House of Hollow by Krystal Sutherland
Published: 4.6.21 by G.P. Putnam’s Sons Books for Young Readers
Genre: YA Paranormal Horror
Details: 304 Pages, Print, E-Book, Audio
Rating: 5 Stars
Disclaimer: I borrowed my audiobook copy from the local library. I read and reviewed this book voluntarily. All thoughts and opinions are my own. Content warnings at the end of the review.
“I’d realized there were scarier things in the world than the monsters that lived in my nightmares.”
I wanted nothing more than to find a book that I could immerse myself into. I asked everyone for recommendations on a book that would sweep me away. I was driving home and thought, maybe I should try the audiobook. So many people have told me that the audiobook is incredible and they were not wrong. Haunting, creepy, unputdownable. The prose is captivating and intoxicating, so much so that my husband listened with me and the binged it the next day. This is a story about love, loss, heartbreak, and the bonds that people share… what someone is willing to do for the ones they love. I will think for a very long time.
Something is wrong with the Hollow sisters. Iris, Vivi, and Grey disappeared without a trace, returning a month later with no memory, hair and eyes different colors, and a half moon scar at the base of their throats. Seventeen year old Iris spends her time attending her lavish private school, trying to stay away from the public eye, while her sisters rebelled. She becomes frightened as she’s being followed by a horned man (historically having stalkers due to their unsolved disappearance as children). When Grey goes missing under mysterious circumstances, Iris and Vivi begin following the increasingly bizarre trail of breadcrumbs left for them, unraveling the past that they desperately want to forget.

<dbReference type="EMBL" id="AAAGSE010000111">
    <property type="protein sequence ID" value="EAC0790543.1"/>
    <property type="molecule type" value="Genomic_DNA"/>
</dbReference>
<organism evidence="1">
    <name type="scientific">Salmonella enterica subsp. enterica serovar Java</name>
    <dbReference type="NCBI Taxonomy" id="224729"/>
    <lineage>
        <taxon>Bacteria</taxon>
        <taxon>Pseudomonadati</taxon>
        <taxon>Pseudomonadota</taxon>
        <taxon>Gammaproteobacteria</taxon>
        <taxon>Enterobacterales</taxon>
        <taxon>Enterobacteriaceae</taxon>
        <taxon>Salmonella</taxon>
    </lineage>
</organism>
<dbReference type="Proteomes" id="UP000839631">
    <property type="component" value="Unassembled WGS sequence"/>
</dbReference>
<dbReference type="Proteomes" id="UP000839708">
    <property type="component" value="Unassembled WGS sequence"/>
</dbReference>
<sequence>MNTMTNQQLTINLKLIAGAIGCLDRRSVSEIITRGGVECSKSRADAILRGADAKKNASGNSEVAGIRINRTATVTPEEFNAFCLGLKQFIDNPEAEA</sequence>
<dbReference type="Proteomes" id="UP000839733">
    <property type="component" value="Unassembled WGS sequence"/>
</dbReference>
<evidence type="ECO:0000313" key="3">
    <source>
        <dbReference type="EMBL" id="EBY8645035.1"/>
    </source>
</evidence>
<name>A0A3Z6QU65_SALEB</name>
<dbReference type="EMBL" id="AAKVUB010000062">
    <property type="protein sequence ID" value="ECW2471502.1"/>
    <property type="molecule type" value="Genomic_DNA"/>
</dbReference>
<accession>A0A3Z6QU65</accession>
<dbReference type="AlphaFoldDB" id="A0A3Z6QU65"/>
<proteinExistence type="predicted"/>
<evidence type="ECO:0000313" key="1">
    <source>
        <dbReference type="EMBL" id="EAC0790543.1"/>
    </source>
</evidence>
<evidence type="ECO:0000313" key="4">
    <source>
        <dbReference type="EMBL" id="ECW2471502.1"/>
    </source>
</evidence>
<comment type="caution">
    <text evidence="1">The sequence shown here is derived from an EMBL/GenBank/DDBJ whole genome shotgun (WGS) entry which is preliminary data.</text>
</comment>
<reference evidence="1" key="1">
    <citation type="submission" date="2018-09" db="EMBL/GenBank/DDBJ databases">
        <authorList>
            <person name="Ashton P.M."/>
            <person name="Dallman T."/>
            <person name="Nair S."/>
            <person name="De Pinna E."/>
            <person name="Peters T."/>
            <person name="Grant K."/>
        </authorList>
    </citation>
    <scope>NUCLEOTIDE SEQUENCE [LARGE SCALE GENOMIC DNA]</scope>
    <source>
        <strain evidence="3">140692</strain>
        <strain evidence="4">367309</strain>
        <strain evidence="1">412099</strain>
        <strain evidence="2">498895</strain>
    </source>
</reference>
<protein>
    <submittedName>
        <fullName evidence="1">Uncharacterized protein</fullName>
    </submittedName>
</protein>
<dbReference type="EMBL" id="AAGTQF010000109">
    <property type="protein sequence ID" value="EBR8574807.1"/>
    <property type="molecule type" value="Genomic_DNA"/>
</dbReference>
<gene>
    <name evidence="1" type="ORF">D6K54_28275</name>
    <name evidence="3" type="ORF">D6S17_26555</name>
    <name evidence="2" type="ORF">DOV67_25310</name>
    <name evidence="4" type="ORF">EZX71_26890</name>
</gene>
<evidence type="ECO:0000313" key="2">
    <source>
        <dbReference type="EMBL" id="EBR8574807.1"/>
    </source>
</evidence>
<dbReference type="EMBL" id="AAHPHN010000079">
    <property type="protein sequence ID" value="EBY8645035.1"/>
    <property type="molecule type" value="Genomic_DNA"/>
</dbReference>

I seriously could not put this book down. Once I started, I realized how dark and atmospheric this book was going to be. The narrator, Eleanor Bennett, was phenomenal. I honestly don’t know if I will ever reread the physical copy of this because it is THAT good. I immediately felt connected to the Hollow sisters. Their shared pain, their dedication to one another, their love… Iris states many times that she would be nothing without them and you can tell that they all have a strange, yet beautiful obsession with one another. I really appreciated the conversational style Sutherland used. It’s rare that I read a book and think, “this is exactly what it would sound like if this were real…” It felt like real young adults having real young adult conversations and it helped me feel connected to the story. The narrator did an incredible job at controlling the tone of the story.